• Some years ago, there was a lovely philosopher of science and journalist in Italy named Giulio Giorello, and he did an interview with me. And I don’t know if he wrote it or not, but the headline in Corriere della Sera when it was published was "Sì, abbiamo un'anima. Ma è fatta di tanti piccoli robot – "Yes, we have a soul, but it’s made of lots of tiny robots." And I thought, exactly. That’s the view. Yes, we have a soul, but in what sense? In the sense that our brains, unlike the brains even of dogs and cats and chimpanzees and dolphins, our brains have functional structures that give our brains powers that no other brains have - powers of look-ahead, primarily. We can understand our position in the world, we can see the future, we can understand where we came from. We know that we’re here. No buffalo knows it’s a buffalo, but we jolly well know that we’re members of Homo sapiens, and it’s the knowledge that we have and the can-do, our capacity to think ahead and to reflect and to evaluate and to evaluate our evaluations, and evaluate the grounds for our evaluations.It’s this expandable capacity to represent reasons that we have that gives us a soul. But what’s it made of? It’s made of neurons. It’s made of lots of tiny robots. And we can actually explain the structure and operation of that kind of soul, whereas an eternal, immortal, immaterial soul is just a metaphysical rug under which you sweep your embarrassment for not having any explanation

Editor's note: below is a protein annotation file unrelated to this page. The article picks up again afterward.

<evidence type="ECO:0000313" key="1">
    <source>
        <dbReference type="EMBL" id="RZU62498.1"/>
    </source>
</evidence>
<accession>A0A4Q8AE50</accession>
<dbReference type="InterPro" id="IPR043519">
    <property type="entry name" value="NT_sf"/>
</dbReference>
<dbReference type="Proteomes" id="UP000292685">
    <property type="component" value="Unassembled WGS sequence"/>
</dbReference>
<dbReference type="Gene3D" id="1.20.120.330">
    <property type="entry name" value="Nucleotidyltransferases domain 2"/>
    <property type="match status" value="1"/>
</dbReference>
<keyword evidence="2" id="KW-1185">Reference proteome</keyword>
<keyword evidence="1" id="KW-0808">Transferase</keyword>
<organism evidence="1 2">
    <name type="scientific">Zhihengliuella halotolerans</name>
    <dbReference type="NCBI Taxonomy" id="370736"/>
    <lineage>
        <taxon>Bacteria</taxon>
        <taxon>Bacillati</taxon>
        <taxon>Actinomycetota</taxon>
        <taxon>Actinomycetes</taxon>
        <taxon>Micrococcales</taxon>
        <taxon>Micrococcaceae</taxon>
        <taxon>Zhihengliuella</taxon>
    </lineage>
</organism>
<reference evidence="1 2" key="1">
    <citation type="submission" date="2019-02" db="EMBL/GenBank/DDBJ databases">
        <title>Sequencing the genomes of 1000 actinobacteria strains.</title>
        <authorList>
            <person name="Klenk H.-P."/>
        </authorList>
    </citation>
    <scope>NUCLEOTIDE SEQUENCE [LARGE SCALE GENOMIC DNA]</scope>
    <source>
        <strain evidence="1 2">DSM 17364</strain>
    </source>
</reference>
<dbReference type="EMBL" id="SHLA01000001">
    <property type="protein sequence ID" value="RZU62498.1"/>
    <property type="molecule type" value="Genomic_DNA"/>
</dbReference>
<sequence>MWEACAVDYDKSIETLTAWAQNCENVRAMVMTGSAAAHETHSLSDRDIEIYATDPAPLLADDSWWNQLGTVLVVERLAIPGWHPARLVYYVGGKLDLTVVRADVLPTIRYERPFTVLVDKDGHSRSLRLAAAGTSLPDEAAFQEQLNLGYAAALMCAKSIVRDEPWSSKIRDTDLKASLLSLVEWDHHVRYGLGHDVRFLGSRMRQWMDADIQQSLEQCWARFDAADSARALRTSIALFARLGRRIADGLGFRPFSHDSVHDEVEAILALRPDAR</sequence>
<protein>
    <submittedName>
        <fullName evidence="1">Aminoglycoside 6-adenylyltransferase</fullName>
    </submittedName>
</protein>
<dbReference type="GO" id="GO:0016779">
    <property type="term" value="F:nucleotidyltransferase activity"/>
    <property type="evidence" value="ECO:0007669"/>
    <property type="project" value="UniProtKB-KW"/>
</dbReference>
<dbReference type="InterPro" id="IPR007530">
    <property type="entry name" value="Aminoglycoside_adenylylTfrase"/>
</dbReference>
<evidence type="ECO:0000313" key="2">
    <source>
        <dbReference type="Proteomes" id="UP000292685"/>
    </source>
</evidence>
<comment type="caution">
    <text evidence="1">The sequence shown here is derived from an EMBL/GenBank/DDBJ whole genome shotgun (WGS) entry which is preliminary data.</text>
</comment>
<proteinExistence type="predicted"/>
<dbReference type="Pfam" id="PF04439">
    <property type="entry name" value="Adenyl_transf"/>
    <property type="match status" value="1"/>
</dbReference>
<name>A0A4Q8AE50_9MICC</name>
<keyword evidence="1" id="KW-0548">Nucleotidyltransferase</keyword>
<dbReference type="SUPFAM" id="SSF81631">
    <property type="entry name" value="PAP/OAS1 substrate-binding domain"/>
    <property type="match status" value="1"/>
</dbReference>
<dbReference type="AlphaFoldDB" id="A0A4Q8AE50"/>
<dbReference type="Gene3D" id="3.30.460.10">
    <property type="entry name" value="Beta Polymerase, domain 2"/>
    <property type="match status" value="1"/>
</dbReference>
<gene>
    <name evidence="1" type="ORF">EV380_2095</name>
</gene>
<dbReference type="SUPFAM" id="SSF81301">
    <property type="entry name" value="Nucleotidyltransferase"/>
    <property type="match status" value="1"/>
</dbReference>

Daniel C. Dennett
  • If I know better than you know what I am up to, it is only because I spend more time with myself than you do

    Daniel C. Dennett
  • In the long run I certainly hope information is the cure for fanaticism, but I am afraid information is more the cause than the cure

    Daniel C. Dennett
  • But if it is true that human minds are themselves to a very great degree the creations of memes, then we cannot sustain the polarity of vision we considered earlier; it cannot be "memes versus us," because earlier infestations of memes have already played a major role in determining who or what we are. The "independent" mind struggling to protect itself from alien and dangerous memes is a myth. There is a persisting tension between the biological imperative of our genes on the one hand and the cultural imperatives of our memes on the other, but we would be foolish to "side with" our genes; that would be to commit the most egregious error of pop sociobiology. Besides, as we have already noted, what makes us special is that we, alone among species, can rise above the imperatives of our genes— thanks to the lifting cranes of our memes

    Daniel C. Dennett
  • To put it bluntly but fairly, anyone today who doubts that the variety of life on this planet was produced by a process of evolution is simply ignorant—inexcusably ignorant, in a world where three out of four people have learned to read and write

    Daniel C. Dennett
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